GLANSIS technical memos add new data to invasive species risk assessments

Memos provide transparent, publicly available documentation of the risk assessment process.

Figure 1 – Grass carp is one of the nonindigenous species for which information is updated in TM161-c.
Figure 1 – Grass carp is one of the nonindigenous species for which information is updated in TM161-c.

With over 180 aquatic nonindigenous species currently present in the Great Lakes and potential new invaders on the horizon, keeping track of the impacts and risks that these organisms pose is an ongoing challenge. The Great Lakes Aquatic Nonindigenous Species Information System (GLANSIS) was designed for this purpose, hosting data on the historical and ongoing effects of aquatic organisms introduced to the region. GLANSIS researchers recently completed annual updates to NOAA Technical Memos (TM-161c and TM-169c), which serve as the risk and impact assessments underlying the content of the online database.

What are the GLANSIS tech memos?

NOAA Technical Memorandum series are used for the timely documentation and communication of raw data, preliminary results of scientific studies, or interim reports that may not have received formal external peer reviews in the style of academic journal articles or manuscripts. These numbered publications are publicly available online in PDF format, and serve as important research documentation and reference material.

The GLANSIS team updates two different tech memos every year by reviewing and synthesizing the scientific literature on invasive -- or potentially invasive -- aquatic species. The first, TM GLERL-161et seq., “An Impact Assessment of Great Lakes Aquatic Nonindigenous Species”, provides the updated impact assessments for nonindigenous species documented as reproducing and overwintering in the Great Lakes, focusing on their ecological, socio-economic, and beneficial impacts to the region. The second, TM GLERL-169 et seq., “A Risk Assessment of Potential Great Lakes Aquatic Invaders documents species that have been identified as likely to become invasive if introduced to the Great Lakes region. The 2019 updates document the updated impact assessments for 89 of the 188 nonindigenous species (TM-161c); and four assessments were updated and eight new species added for potential invasives (TM-169c).

Why are the tech memos updated every year, and why are they important?

The GLANSIS technical memos provide transparent, publicly available documentation of the risk assessment process that underlies the species profiles in the database. Not only does it provide the summary information available on the website, but it provides all the original sources and the details of the specific semi-quantitative analysis behind declaring particular species ‘high impact’. New and improved data on aquatic invasive species is being published all the time, and documenting annual updates to risk and impact assessments helps to keep the GLANSIS database up-to-date and allows researchers to track the changes in the state of knowledge for specific species through the years. Each update takes a new look at how the latest data influences larger-scale patterns and trends. Unlike a website, where old versions are overwritten by the new, the technical memos provide a stable, citable reference point.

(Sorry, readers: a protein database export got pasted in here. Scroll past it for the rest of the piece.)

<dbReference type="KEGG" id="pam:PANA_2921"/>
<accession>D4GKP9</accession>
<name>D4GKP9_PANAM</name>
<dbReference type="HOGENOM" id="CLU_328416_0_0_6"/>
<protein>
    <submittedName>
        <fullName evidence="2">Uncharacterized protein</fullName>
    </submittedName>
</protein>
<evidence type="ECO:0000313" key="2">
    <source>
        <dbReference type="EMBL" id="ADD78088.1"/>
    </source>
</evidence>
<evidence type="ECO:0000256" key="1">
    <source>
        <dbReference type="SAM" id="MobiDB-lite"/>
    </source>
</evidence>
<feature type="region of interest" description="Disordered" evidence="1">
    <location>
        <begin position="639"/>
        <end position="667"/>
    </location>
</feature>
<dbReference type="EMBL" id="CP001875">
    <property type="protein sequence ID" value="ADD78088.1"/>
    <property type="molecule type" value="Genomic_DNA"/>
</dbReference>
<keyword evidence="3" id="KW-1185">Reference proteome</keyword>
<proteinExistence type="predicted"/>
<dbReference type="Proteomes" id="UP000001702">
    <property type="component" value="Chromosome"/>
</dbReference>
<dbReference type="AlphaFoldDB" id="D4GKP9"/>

The GLANSIS tech memos can be read in full at the NOAA Great Lakes Environmental Research Lab’s publications page. Learn more about GLANSIS at the website or contact Rochelle Sturtevant at rochelle.sturtevant@noaa.gov.

Michigan Sea Grant helps to foster economic growth and protect Michigan’s coastal, Great Lakes resources through education, research and outreach. A collaborative effort of the University of Michigan and Michigan State University and its MSU Extension, Michigan Sea Grant is part of the NOAA-National Sea Grant network of 34 university-based programs.

This article was prepared by Michigan Sea Grant under award NA180AR4170102 from the National Oceanic and Atmospheric Administration, U.S. Department of Commerce through the Regents of the University of Michigan. The statements, findings, conclusions, and recommendations are those of the author(s) and do not necessarily reflect the views of the National Oceanic and Atmospheric Administration, the Department of Commerce, or the Regents of the University of Michigan.

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